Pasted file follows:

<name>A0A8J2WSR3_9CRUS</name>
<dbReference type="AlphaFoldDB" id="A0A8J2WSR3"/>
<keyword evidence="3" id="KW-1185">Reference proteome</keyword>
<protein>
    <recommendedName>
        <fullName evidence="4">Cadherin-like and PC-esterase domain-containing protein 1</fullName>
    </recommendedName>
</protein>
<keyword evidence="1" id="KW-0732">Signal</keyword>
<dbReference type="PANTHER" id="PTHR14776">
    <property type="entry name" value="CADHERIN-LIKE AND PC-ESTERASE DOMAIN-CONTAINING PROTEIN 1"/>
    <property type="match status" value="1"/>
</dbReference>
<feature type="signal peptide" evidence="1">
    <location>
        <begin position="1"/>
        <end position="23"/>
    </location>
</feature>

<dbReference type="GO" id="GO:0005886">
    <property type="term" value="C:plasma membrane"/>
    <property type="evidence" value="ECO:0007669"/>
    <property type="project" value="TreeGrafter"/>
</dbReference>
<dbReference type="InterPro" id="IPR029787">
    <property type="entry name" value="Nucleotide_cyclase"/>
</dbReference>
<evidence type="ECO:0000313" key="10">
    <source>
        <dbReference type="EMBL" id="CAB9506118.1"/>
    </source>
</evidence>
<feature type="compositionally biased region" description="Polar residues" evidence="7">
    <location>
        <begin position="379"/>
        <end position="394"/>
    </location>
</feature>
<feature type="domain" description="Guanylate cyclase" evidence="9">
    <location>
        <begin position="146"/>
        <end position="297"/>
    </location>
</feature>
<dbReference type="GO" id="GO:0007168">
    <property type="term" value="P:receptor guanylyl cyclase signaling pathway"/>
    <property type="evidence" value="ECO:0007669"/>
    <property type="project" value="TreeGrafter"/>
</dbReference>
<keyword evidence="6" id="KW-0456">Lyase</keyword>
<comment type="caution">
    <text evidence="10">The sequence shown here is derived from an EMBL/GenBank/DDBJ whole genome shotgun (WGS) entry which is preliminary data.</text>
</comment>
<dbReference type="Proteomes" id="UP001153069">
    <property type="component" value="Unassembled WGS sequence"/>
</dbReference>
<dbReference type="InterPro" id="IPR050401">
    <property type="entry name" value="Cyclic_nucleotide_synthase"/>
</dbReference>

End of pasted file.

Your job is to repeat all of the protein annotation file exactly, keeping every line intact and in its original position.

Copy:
<name>A0A8J2WSR3_9CRUS</name>
<dbReference type="AlphaFoldDB" id="A0A8J2WSR3"/>
<keyword evidence="3" id="KW-1185">Reference proteome</keyword>
<protein>
    <recommendedName>
        <fullName evidence="4">Cadherin-like and PC-esterase domain-containing protein 1</fullName>
    </recommendedName>
</protein>
<keyword evidence="1" id="KW-0732">Signal</keyword>
<dbReference type="PANTHER" id="PTHR14776">
    <property type="entry name" value="CADHERIN-LIKE AND PC-ESTERASE DOMAIN-CONTAINING PROTEIN 1"/>
    <property type="match status" value="1"/>
</dbReference>
<feature type="signal peptide" evidence="1">
    <location>
        <begin position="1"/>
        <end position="23"/>
    </location>
</feature>

<dbReference type="GO" id="GO:0005886">
    <property type="term" value="C:plasma membrane"/>
    <property type="evidence" value="ECO:0007669"/>
    <property type="project" value="TreeGrafter"/>
</dbReference>
<dbReference type="InterPro" id="IPR029787">
    <property type="entry name" value="Nucleotide_cyclase"/>
</dbReference>
<evidence type="ECO:0000313" key="10">
    <source>
        <dbReference type="EMBL" id="CAB9506118.1"/>
    </source>
</evidence>
<feature type="compositionally biased region" description="Polar residues" evidence="7">
    <location>
        <begin position="379"/>
        <end position="394"/>
    </location>
</feature>
<feature type="domain" description="Guanylate cyclase" evidence="9">
    <location>
        <begin position="146"/>
        <end position="297"/>
    </location>
</feature>
<dbReference type="GO" id="GO:0007168">
    <property type="term" value="P:receptor guanylyl cyclase signaling pathway"/>
    <property type="evidence" value="ECO:0007669"/>
    <property type="project" value="TreeGrafter"/>
</dbReference>
<keyword evidence="6" id="KW-0456">Lyase</keyword>
<comment type="caution">
    <text evidence="10">The sequence shown here is derived from an EMBL/GenBank/DDBJ whole genome shotgun (WGS) entry which is preliminary data.</text>
</comment>
<dbReference type="Proteomes" id="UP001153069">
    <property type="component" value="Unassembled WGS sequence"/>
</dbReference>
<dbReference type="InterPro" id="IPR050401">
    <property type="entry name" value="Cyclic_nucleotide_synthase"/>
</dbReference>